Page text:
Food Awareness on Campus: “Nothing With A Face Food Festival.”
Description & Overview:
The idea is for a “day long series of workshops and cooking demos and eating focused on vegan food” on campus, in an attempt to encourage more vegetarianism in food choices among people. There will be focus on vegans and vegetarian options, but the main objective will be to attract skeptics of vegan options and promote more vegetarian and “flexitarian” eating, for the purpose of decreasing meat consumption, more than being just a simple day-event.
There will be two primary goals: one is to raise awareness of the costs of meat based diets, which itself comes in two forms. First is economical/environmental: vast quantities of various resources, mainly water and feed, are required to produce meat for human consumption. By reducing consumption the money can be saved and redirected towards other efforts, as well as being less of a strain on natural resources. The other is health; given that meat heavy diets tend to be less good for health (particularly red meat), lower consumption may reduce disease and obesity. This is a rather grey line, and is something to be determined.
Work will be done with Chartwells and the Healthy Bishop Initiative to plan this event, and hopefully have effects beyond that.
Various options will be given, but the ultimate goal is to convince people of the benefits of a vegetarian or vegan diet, or partial vegetarian diets. Little will be accomplished without support and favorable opinions. To that end:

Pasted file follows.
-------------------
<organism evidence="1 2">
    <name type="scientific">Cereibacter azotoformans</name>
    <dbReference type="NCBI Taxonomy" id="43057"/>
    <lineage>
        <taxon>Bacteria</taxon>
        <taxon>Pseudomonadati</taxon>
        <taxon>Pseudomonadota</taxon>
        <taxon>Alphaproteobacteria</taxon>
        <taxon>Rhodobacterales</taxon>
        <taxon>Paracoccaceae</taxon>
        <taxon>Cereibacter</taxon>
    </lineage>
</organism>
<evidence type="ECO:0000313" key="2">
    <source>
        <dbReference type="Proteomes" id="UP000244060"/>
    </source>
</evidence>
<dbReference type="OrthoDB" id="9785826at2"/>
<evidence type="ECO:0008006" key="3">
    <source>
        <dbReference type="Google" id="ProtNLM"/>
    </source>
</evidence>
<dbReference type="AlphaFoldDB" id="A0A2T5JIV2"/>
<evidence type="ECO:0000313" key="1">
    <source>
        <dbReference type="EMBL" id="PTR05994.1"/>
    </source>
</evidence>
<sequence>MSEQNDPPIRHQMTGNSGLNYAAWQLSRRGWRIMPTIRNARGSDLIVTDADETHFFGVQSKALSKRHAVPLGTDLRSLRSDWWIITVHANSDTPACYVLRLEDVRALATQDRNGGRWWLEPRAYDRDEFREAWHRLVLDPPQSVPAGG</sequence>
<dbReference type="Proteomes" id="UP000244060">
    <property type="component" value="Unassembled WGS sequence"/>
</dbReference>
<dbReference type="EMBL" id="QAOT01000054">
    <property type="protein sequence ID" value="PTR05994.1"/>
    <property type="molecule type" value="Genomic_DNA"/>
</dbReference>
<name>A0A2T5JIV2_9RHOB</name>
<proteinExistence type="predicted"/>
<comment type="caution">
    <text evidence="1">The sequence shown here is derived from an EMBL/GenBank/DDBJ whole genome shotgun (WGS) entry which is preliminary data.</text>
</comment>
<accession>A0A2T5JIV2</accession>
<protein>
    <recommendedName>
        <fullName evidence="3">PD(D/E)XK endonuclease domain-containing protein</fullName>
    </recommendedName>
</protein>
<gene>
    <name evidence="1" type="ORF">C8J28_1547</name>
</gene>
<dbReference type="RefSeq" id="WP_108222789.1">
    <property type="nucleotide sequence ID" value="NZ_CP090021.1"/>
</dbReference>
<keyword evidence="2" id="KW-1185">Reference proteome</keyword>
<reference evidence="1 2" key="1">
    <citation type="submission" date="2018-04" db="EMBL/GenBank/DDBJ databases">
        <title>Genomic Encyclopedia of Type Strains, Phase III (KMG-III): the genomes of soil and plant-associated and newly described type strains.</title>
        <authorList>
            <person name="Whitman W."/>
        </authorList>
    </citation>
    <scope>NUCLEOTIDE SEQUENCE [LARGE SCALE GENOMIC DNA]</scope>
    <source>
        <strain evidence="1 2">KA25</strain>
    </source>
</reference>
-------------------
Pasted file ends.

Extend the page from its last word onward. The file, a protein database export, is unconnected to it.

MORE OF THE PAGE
- The term “diet” should be avoided as it immediately projects the idea of eating less, which is not a very important goal. Alternatively, “diet” should be defined well to people as simply “what we eat on a day to day basis,” although this will take significantly more effort.
- Conversion to total vegetarianism or veganism isn’t necessary or practical: simple meat reduction will suffice. On this, one can promote ideas such as “meat free Monday” which will have a significant impact towards reducing meat, without requiring anyone to “give it all up”
- People should be convinced that there are good tasting meatless meals. Salads when done well, for example, as well as the myriad of other non-meat products that one typically eats with meat: for example, potato products, bread and spread, etc. None should be forced on those whose genetics make them avert to certain types of food (I, for one, can’t stand celery, caffeine, and sweet potatoes)
Hopefully, the long term will show, if nothing else, an increase in more efficient eating habits, such as asking about the vegan meal options in Welch trattoria or more demand for the salad bar.
- Work done on average effects of more vegetable on dietary requirements
- Determine which options are best for college students: this means not only nutritional information, but convenience: what foods and meals are easier/faster to prepare, to complement the lifestyle
- Final outcome: how to determine the effects on the student and staff populace
- Will there be demand for Chartwells to run any changes to campus food offerings?
- An anonymous poll to determine the effects of the event? (and a prize draw?)
- Meet with “Dell”
- Find similar school programs as proof of concept
- Find others:
- Portia’s Creations
- Columbus startup vegan community
- “Kevin” from community market
- Digitize cookbook and information
- DIY food and accessibility (kitchen, ingredients)
- Hopefully, a full day event in the HWCC
- Meatless Monday runs for Chartwells: offer more options rather than taking them away
- Adding new options overall for on-the-go foods (see science center, university carts, HWCC, Welch Hall)